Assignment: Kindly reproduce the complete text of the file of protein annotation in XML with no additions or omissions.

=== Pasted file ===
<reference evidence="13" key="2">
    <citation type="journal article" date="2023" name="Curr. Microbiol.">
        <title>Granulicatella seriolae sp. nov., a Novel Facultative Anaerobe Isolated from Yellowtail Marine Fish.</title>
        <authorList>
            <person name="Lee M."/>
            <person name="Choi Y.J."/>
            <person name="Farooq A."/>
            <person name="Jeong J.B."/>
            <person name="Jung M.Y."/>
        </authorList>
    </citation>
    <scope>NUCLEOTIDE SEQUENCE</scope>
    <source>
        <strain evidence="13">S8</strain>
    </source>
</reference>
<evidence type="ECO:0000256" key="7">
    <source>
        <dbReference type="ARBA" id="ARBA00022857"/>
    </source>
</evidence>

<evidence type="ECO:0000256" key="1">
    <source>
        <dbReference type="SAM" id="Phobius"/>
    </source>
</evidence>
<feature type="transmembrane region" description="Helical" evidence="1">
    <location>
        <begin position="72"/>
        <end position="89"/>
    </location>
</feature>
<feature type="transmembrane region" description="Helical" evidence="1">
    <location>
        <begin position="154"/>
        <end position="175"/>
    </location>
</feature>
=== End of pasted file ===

<reference evidence="13" key="2">
    <citation type="journal article" date="2023" name="Curr. Microbiol.">
        <title>Granulicatella seriolae sp. nov., a Novel Facultative Anaerobe Isolated from Yellowtail Marine Fish.</title>
        <authorList>
            <person name="Lee M."/>
            <person name="Choi Y.J."/>
            <person name="Farooq A."/>
            <person name="Jeong J.B."/>
            <person name="Jung M.Y."/>
        </authorList>
    </citation>
    <scope>NUCLEOTIDE SEQUENCE</scope>
    <source>
        <strain evidence="13">S8</strain>
    </source>
</reference>
<evidence type="ECO:0000256" key="7">
    <source>
        <dbReference type="ARBA" id="ARBA00022857"/>
    </source>
</evidence>

<evidence type="ECO:0000256" key="1">
    <source>
        <dbReference type="SAM" id="Phobius"/>
    </source>
</evidence>
<feature type="transmembrane region" description="Helical" evidence="1">
    <location>
        <begin position="72"/>
        <end position="89"/>
    </location>
</feature>
<feature type="transmembrane region" description="Helical" evidence="1">
    <location>
        <begin position="154"/>
        <end position="175"/>
    </location>
</feature>